The Kingdom’s total goods exports to the US, the world’s largest economy in nominal terms, sharply increased in the first quarter of the year to attain nearly $1.863 billion, even amid production stoppages and other Covid woes.

This was 16.84 per cent higher than the $1.594 billion in merchandise exports logged in January-March 2020, according to the latest data from the US Census Bureau.

The Kingdom imported $106 million worth of goods from the US during the period, booking a 25 per cent increase over $85 million in the first quarter of 2020.

Bilateral trade increased by more than 17 per cent from $1.679 billion to $1.969 billion, and the trade surplus widened by over 16 per cent from $1.509 billion to $1.757 billion.

Garment Manufacturers Association in Cambodia secretary-general Ken Loo acknowledged that the US is the main buyer of Cambodian garments, textiles and travel goods. “Last year the US market was our biggest export market – which [accounted for] approximately 40 per cent of our exports.”

With the US yet to reauthorise its General System of Preferences (GSP) trade-benefits programme following its December 31 lapse, Loo pointed out import duties have applied to all travel goods shipments entering the US from Cambodia.

“The US GSP has expired and we are waiting for its renewal. While garments and shoes are not part of the US GSP scheme, travel goods benefit from the GSP scheme,” he said. “But since this applies to all other countries, it has not had a big impact.”

Speaking at the Cambodia Franchise Expo on May 5, US ambassador Patrick Murphy said trade and investment flows between the US and the Kingdom are increasing.

He said that more US companies are arriving in the Kingdom each year, bringing with them what he said were ethical business practices, high labour and environmental standards, and strong corporate social responsibility programmes that connect with local communities.

American Chamber of Commerce in Cambodia (AmCham) president Anthony Galliano said the rise of trade between the two countries was “great news”.

He told The Post on May 17 that with the US recovering faster from the Covid-19 pandemic than countries in the EU, US trade with the bloc has been adversely impacted by the expiration of the GSP.

Consumer spending accounts for more than two-thirds of US economic activity, which grew by “a phenomenal” 10.7 per cent in the first quarter of this year, he said. This translated into increased purchases of Cambodian knit apparel, leather products, woven apparel, footwear and furniture, he added.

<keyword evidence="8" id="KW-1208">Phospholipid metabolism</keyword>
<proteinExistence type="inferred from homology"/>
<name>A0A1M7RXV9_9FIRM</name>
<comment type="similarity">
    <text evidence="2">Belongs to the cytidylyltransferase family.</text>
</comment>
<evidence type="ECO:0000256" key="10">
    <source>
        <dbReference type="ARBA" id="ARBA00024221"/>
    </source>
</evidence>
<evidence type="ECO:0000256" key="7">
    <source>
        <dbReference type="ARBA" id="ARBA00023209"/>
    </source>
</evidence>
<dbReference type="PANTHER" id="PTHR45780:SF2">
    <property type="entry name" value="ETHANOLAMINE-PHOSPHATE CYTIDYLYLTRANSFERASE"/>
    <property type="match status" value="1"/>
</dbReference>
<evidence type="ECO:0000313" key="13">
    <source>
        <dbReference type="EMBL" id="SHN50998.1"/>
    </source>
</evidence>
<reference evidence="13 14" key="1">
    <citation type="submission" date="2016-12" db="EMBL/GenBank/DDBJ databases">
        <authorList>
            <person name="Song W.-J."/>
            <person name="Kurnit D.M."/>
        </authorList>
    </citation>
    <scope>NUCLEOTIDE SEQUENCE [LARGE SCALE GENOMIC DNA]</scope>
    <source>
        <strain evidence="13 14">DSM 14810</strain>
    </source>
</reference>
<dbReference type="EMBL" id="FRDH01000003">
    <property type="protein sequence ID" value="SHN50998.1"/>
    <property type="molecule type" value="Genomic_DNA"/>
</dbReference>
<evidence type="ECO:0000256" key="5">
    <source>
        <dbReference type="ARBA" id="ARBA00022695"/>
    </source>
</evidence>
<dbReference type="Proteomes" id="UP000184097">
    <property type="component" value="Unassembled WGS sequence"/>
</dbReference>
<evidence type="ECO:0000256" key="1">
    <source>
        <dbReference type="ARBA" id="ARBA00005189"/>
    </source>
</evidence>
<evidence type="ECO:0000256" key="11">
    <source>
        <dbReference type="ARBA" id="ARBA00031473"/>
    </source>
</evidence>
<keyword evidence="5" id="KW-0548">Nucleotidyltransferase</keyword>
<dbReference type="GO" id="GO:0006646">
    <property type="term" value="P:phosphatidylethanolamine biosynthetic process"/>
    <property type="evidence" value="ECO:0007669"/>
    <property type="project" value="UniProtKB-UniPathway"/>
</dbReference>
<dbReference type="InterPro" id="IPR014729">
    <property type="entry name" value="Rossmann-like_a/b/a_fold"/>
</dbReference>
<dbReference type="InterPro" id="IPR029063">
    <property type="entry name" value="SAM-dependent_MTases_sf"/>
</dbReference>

“The bilateral trade relationship is greatly increasing in importance, especially for the Kingdom as this is one of the few bright spots.

“Cambodia can only further benefit from a flourishing trade and investment relationship, as the US is the largest importer of Cambodian goods, and the premier position is expected to only widen from the rest of the field,” Galliano said.

The US embassy in Phnom Penh and AmCham are undertaking a four-point strategic approach to ramp up US business and investment into the Kingdom. A Joint Working Plan (JWP) was signed to this end on April 2 between Murphy and Galliano.

Galliano added that the JWP’s objectives are to support US companies trading with and investing in Cambodia, strengthening the Kingdom’s business climate, and advancing US-Cambodia economic ties.

“Although only recently signed, there has been concrete action in pursuing these goals – the Cambodia Franchise Expo is a prime example of progress. AmCham fully embraces the JWP and is honoured to work with the US embassy to achieve these ambitions with our full support,” he said.

Cambodian exports to the US were to the tune of $6.5777 billion in 2020, up by 22.79 per cent from the $5.3568 billion posted in 2019, while imports clocked in at $343.6 million, down by 33.15 per cent from $514 million, according to data from the US Census Bureau.

In 2019, the Kingdom was the US’ 100th largest goods export market and its 44th largest supplier of goods imports, the bureau reported.